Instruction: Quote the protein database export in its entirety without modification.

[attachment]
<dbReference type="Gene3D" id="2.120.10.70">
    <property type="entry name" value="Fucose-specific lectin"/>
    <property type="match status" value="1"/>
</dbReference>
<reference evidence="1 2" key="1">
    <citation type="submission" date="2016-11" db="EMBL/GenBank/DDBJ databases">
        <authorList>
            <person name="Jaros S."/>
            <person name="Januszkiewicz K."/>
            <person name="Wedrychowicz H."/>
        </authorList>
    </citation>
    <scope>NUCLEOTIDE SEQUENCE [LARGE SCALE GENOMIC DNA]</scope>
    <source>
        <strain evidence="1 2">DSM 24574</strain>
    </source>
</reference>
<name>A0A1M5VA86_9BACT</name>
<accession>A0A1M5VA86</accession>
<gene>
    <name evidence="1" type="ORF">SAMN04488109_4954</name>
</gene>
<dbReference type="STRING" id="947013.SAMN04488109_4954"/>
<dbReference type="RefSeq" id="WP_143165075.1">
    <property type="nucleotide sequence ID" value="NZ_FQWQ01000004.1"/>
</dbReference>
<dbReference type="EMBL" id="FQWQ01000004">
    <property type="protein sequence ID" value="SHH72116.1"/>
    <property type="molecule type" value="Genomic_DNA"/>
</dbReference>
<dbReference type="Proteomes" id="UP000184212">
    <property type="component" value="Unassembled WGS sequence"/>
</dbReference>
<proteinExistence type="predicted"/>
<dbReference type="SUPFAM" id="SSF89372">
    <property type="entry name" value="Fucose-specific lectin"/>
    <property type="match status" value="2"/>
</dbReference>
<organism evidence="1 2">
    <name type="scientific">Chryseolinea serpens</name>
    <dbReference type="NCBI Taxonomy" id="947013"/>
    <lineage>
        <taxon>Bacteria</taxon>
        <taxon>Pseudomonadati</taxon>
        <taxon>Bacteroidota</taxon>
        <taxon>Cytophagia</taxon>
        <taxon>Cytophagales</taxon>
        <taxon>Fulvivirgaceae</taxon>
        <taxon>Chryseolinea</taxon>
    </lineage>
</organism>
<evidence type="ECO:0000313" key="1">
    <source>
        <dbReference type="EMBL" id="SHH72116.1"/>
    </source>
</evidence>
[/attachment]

<dbReference type="Gene3D" id="2.120.10.70">
    <property type="entry name" value="Fucose-specific lectin"/>
    <property type="match status" value="1"/>
</dbReference>
<reference evidence="1 2" key="1">
    <citation type="submission" date="2016-11" db="EMBL/GenBank/DDBJ databases">
        <authorList>
            <person name="Jaros S."/>
            <person name="Januszkiewicz K."/>
            <person name="Wedrychowicz H."/>
        </authorList>
    </citation>
    <scope>NUCLEOTIDE SEQUENCE [LARGE SCALE GENOMIC DNA]</scope>
    <source>
        <strain evidence="1 2">DSM 24574</strain>
    </source>
</reference>
<name>A0A1M5VA86_9BACT</name>
<accession>A0A1M5VA86</accession>
<gene>
    <name evidence="1" type="ORF">SAMN04488109_4954</name>
</gene>
<dbReference type="STRING" id="947013.SAMN04488109_4954"/>
<dbReference type="RefSeq" id="WP_143165075.1">
    <property type="nucleotide sequence ID" value="NZ_FQWQ01000004.1"/>
</dbReference>
<dbReference type="EMBL" id="FQWQ01000004">
    <property type="protein sequence ID" value="SHH72116.1"/>
    <property type="molecule type" value="Genomic_DNA"/>
</dbReference>
<dbReference type="Proteomes" id="UP000184212">
    <property type="component" value="Unassembled WGS sequence"/>
</dbReference>
<proteinExistence type="predicted"/>
<dbReference type="SUPFAM" id="SSF89372">
    <property type="entry name" value="Fucose-specific lectin"/>
    <property type="match status" value="2"/>
</dbReference>
<organism evidence="1 2">
    <name type="scientific">Chryseolinea serpens</name>
    <dbReference type="NCBI Taxonomy" id="947013"/>
    <lineage>
        <taxon>Bacteria</taxon>
        <taxon>Pseudomonadati</taxon>
        <taxon>Bacteroidota</taxon>
        <taxon>Cytophagia</taxon>
        <taxon>Cytophagales</taxon>
        <taxon>Fulvivirgaceae</taxon>
        <taxon>Chryseolinea</taxon>
    </lineage>
</organism>
<evidence type="ECO:0000313" key="1">
    <source>
        <dbReference type="EMBL" id="SHH72116.1"/>
    </source>
</evidence>